Thursday, March 16, 2006

Sex After 40 (In Which I Digress--A Lot)

"The actress [Sharon Stone--ed], who turned 48 last week, looked stunning as she arrived for the world premiere of Basic Instinct 2: Risk Addiction in London's Leicester Square.

She said the film, which promises even more nudity and 'kinky stuff' than the 1992 original, proves that women over 40 can be sexy.

"In America we tend to erase women after 40, and it's a period when women become their most interesting. They are sexual in a different and alluring way," added the star, who recently became the face of Dior skincare."

--Daily Mail (UK)

So now we need to be nude to be sexy???


Count me as one of those women who is on the far side of 40. I'm also lucky in that I look younger than my chronological age. Okay, and I often act much younger than my chronological age. My excuse for the latter is the same as when I was a girl and my mother would admonish me, "Act your age!"

"But this is the first time I've been this age!" I would protest. "How am I supposed to know how to act?"

Be that as it may, on with Ms. Stone's assessment of her role:

"This film expresses that sexual allure in an unabashed and provocative way - in a way that is gritty and dangerous and quite presumptive."

To be honest, all I need do to be provocative to Hubs is wear a T-shirt. Or wash dishes (what is it about women at the sink that turns men on? Is hot, steamy water and bubbles an aphrodisiac? If so, Dawn is a heck of a lot cheaper than Chanel No. 5.) I don't need to be "unabashed and provocative"--thank goodness! I don't want to have to think that hard.

Most of us over the age of 40 need a little structural help for breasts and buttocks that have succumbed to the effects of gravity. Much like most men over the age of 40 are follicley-challenged on their heads (what is the evolutionary purpose of ear hair?) and who need a "skosh" more room in their Levis, especially around the waist and thighs.

"Being comfortable in your own skin" applies to those of us who are pausing to enjoy the view from the top of the hill (don't rush me! I'll move downhill in a bit!), both figuratively AND literally. On my 40th Birthday, I decided to make peace with my faults. I am never going to be Grace Kelly. I will never learn to modulate my voice. I will always have to watch what I eat and exercise. I will always have a sarcastic sense of humor (although I have learned to be careful of when I display it). I will always be a Roman Catholic Girl Scout geek tomboy who often leaps before she looks. And who will do just about anything other than keep house, although I do enjoy being a wife and a mother. (Can't show my daughter how to sew, but I can explain pH for a science project...)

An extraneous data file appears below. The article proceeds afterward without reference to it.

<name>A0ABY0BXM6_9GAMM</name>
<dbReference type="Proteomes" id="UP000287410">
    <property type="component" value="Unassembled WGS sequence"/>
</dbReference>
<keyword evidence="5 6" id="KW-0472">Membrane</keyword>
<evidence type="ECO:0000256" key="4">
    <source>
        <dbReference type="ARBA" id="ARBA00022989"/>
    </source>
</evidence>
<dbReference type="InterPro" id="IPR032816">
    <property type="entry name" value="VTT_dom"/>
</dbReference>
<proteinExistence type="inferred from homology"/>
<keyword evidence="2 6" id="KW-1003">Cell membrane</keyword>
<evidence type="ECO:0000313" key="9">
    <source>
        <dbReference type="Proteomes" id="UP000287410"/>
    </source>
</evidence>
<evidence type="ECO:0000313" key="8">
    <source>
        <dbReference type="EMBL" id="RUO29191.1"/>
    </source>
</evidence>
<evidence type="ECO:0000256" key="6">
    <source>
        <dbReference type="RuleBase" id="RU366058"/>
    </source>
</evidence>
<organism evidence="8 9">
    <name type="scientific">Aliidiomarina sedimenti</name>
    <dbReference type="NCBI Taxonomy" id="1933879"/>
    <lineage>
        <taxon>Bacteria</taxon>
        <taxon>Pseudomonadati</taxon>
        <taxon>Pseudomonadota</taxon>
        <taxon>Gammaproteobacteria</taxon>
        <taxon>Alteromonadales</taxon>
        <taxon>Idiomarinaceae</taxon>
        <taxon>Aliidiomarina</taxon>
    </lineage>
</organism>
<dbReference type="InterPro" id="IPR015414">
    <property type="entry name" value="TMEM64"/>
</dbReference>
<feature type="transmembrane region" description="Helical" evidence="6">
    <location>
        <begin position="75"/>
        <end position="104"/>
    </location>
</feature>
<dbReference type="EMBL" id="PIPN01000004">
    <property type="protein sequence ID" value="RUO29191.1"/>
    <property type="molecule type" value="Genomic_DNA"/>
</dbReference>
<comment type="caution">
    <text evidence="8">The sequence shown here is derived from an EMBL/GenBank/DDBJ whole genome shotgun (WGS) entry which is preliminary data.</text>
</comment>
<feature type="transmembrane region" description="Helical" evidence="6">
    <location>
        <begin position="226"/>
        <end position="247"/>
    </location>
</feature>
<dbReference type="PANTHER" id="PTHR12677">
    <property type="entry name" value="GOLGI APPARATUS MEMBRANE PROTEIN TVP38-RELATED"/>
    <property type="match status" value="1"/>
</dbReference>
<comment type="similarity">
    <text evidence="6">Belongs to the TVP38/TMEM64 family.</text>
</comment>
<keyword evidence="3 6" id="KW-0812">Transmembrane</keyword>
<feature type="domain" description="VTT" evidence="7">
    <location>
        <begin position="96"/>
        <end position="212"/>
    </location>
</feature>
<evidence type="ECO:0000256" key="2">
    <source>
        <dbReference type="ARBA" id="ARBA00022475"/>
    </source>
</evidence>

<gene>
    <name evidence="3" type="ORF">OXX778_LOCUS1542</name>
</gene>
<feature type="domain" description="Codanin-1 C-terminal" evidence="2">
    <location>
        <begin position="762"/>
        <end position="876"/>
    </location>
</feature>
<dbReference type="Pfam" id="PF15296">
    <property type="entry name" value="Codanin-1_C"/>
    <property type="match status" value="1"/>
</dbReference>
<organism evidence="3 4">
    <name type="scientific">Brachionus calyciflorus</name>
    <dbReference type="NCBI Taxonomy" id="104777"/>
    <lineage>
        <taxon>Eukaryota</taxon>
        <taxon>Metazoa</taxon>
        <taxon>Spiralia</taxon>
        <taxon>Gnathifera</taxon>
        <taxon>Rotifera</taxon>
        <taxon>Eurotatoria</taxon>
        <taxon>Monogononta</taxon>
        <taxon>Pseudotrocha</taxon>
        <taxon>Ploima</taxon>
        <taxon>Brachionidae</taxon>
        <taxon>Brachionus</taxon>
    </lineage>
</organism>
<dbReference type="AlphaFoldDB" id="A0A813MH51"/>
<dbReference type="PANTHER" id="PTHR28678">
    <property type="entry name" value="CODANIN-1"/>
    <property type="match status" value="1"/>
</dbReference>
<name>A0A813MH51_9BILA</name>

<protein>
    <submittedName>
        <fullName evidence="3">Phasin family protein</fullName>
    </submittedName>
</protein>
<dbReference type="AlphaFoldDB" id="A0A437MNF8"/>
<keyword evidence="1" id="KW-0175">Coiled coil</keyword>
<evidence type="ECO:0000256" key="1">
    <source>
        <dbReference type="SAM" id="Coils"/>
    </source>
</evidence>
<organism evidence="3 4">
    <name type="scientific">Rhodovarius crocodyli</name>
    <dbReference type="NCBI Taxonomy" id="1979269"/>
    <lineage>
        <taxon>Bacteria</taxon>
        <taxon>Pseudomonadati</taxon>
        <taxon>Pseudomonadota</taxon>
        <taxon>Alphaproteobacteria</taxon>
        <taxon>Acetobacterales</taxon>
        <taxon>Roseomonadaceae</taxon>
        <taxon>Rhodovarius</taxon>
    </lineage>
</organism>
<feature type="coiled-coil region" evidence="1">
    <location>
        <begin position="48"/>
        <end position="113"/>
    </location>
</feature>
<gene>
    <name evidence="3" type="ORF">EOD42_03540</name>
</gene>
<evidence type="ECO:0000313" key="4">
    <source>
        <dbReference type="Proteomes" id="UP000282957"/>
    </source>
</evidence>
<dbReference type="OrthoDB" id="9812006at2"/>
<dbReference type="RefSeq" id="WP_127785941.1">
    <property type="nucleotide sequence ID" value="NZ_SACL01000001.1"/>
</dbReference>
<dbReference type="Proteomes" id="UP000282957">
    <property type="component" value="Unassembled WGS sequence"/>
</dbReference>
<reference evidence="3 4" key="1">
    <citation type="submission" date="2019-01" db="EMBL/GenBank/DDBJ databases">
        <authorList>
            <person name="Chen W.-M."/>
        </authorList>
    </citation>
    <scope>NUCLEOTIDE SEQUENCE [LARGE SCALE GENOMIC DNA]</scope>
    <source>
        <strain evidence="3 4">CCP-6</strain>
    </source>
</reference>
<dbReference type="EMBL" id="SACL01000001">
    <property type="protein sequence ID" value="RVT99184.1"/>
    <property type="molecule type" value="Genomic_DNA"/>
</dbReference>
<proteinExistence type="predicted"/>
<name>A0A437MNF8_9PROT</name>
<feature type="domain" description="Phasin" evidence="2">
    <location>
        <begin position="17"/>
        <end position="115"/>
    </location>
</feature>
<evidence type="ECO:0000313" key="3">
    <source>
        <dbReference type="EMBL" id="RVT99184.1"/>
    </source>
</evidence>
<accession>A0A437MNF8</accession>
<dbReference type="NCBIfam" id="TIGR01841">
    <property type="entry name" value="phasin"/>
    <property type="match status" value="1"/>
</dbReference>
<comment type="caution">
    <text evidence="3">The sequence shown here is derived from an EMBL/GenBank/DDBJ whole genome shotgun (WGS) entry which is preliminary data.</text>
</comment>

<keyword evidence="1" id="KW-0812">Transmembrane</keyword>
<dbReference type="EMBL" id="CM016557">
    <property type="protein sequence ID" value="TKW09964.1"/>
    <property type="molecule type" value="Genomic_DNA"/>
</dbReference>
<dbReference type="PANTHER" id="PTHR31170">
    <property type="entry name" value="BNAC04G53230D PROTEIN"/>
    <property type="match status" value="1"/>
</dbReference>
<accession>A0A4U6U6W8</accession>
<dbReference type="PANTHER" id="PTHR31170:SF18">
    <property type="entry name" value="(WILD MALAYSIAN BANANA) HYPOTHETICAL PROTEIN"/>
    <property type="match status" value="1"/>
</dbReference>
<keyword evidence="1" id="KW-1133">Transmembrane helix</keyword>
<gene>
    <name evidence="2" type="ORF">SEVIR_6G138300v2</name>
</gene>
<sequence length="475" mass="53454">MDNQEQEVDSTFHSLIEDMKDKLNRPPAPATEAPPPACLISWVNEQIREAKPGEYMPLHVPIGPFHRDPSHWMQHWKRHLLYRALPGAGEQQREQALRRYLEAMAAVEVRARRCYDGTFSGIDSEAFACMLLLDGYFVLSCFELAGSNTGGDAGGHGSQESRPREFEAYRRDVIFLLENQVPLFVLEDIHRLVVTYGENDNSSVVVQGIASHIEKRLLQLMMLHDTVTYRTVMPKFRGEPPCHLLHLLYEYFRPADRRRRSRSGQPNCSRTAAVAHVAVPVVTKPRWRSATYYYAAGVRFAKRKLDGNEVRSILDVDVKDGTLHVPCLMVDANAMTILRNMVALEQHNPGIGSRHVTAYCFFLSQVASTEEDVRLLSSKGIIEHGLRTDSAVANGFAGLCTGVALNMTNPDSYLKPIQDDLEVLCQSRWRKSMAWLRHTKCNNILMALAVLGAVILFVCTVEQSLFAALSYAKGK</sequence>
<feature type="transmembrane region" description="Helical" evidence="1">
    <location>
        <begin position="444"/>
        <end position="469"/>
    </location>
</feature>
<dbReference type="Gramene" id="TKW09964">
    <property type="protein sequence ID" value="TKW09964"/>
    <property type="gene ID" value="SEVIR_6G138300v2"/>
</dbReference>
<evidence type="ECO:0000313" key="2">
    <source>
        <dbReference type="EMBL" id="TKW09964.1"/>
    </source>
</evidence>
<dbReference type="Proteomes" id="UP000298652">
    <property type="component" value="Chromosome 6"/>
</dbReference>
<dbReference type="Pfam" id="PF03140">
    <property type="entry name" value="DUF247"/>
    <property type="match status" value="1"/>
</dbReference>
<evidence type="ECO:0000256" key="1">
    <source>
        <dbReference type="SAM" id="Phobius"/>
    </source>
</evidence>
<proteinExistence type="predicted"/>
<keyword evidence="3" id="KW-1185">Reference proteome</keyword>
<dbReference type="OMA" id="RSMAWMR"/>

And when I turned 50, I stopped apologizing for myself. I wear skirts and nylons to work because that is what I feel comfortable wearing in a business environment. On the weekends, I often don't wear jewelry--and that includes not wearing my wedding band. Hey--I drive a minivan (covered with Girl Scout and Boy Scout bumper stickers), have a parade of children following me, and a balding, pudgy guy with a gray beard talking to me about car payments, college tuition, and what-are-we-going-to-do-for-dinner. I need a ring to show I'm married, too?

The Anchoress summed it well: "Women in America are not “erased” without their owacquiescencece to it. Women who run for botox at the first wrinkle or who get their faces pulled so tight they can’t close their eyes, or who constantly have themselves “primed” invalidate themselves. They signal to the world that the world’s obsession with youthful beauty is, in fact, a correct and legitimate obsession. They disown themselves and all the gifts and wisdom that come with age by obliterating any evidence of it."

Wasn't Women's Liberation about liberating ourselves from "ageist" ideas about beauty? That the wisdom of a crone had as much value as the physical appearance of a maiden? (Although I hate the word "crone." I much prefer "Dame.")

There's a certain softening around the edges that happens with age. Helen Fielding, in Bridget Jones: the Edge of Reason, has a wonderful scene where Mrs. Jones talks to Bridget about The Velveteen Rabbit. Bridget later kisses Mark Darcy "on the top of his head, where his fur is getting thin." Love--and life--wears us out and breaks us down, making us comfortable in the process. Comfortable with ourselves, which, in turn, makes us comfortable to be around.

I'm okay with that--that's why I buy "relaxed fit" jeans.

(H/T: The Anchoress)